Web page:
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Keys to Managing DMSMS: A Clear Assessment of Obsolescence Risk

"Proactively consider DMSMS through[out] a system's life cycle by anticipating..

Keys to Managing DMSMS: A Clear Assessment of Obsolescence Risk

Keys to Managing DMSMS: A Clear Assessment of Obsolescence Risk

“Proactively consider DMSMS through[out] a system’s life cycle by anticipating potential DMSMS occurrences and taking appropriate logistics, acquisition, and budgeting steps to prevent DMSMS from adversely affecting readiness or total ownership cost.” SD-22 DMSMS Guidebook

Continued from a previous post: Being Proactive

While obsolescence management traditionally starts after products become mature, that is really waiting too long. Sustaining legacy systems requires up-front planning in design and development. A critical part of this planning is implementing ongoing obsolescence risk assessment that can be updated and checked as products transition from the active to the legacy part of their life cycles.

However, at almost every conference I have been to recently, I have heard three assertions:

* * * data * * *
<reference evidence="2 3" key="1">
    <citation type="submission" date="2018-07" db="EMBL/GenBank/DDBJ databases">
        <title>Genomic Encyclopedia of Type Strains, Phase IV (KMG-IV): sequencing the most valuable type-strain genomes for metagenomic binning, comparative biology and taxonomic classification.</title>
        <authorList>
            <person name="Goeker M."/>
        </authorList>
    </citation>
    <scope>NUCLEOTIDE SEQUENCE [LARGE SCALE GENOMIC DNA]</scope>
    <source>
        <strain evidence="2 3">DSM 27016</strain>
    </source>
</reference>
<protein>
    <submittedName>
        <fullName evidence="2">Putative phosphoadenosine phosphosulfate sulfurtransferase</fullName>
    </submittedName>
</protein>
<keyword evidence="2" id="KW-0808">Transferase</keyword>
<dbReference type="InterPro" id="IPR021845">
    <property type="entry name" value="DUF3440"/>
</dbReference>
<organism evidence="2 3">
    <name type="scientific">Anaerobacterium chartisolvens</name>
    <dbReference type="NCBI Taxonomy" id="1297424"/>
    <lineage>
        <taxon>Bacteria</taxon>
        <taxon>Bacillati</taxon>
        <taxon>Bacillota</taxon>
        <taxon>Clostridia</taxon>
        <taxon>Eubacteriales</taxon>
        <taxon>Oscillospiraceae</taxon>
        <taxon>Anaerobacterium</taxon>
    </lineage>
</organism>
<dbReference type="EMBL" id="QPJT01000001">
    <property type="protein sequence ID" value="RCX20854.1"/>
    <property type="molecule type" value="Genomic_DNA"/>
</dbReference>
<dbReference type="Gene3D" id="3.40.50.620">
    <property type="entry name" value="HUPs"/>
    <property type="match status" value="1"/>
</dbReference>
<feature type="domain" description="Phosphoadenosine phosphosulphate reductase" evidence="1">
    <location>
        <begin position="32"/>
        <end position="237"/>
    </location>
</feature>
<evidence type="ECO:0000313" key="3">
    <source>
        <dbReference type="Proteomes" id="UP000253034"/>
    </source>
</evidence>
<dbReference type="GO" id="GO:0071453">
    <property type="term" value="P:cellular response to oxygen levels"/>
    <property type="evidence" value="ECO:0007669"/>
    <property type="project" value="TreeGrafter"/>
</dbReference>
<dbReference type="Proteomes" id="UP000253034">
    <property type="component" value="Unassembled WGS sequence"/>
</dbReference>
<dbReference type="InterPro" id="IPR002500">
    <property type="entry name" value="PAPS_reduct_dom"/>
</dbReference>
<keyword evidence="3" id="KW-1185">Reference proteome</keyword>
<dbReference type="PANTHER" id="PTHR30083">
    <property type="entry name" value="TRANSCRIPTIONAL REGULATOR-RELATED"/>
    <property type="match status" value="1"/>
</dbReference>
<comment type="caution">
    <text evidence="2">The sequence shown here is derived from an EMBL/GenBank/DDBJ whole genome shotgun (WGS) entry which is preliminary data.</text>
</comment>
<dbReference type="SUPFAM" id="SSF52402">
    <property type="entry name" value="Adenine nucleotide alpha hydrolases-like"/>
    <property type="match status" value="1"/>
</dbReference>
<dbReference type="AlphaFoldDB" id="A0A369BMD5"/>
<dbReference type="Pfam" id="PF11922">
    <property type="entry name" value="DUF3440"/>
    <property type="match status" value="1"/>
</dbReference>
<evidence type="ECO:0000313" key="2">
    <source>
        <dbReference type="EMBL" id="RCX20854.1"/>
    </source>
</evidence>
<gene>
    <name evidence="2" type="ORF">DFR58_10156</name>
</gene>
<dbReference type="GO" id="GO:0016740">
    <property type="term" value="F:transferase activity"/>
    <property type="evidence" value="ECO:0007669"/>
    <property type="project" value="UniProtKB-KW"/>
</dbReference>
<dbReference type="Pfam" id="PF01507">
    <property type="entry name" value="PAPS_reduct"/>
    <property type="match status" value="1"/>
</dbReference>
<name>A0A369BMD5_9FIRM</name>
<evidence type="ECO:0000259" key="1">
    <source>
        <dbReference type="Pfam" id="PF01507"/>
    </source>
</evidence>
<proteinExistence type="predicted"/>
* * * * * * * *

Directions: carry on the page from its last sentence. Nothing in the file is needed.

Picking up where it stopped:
1. You need to be proactive to get a handle on obsolescence.
  2. You need to assess your ongoing risk to make a plan for how to manage obsolescence.
  3. It is impossible to assess your actual need, so you can’t actually be proactive.

If you look at how obsolescence has been traditionally managed, these points are true. However, the third claim is not only wrong but also misses the point of proactive management altogether. It is possible—without a crystal ball—to assess what your need, current risks, your risk tolerance are likely to be.

Risk tolerance is the easiest thing to assess. You don’t worry about finding new parts for your toaster; you do worry about whether parts are available for your car. Risk assessment requires a little more work and collaboration; however, with the right information and people, risk assessment is doable. Once you have conducted a risk assessment, you have a clear sense on where your fires are likely to start showing up before you create a plan.

With items one and two from the above list out of the way, assessing your need is almost a test to see whether your plan is solid—or whether you’re going to be in trouble in five years. A program that implements these three components (current risks, risk tolerance, and actual current need) will also be better positioned to provide solutions for any unexpected increase in life cycle or additional demand.

Kaye & the GDCA Team


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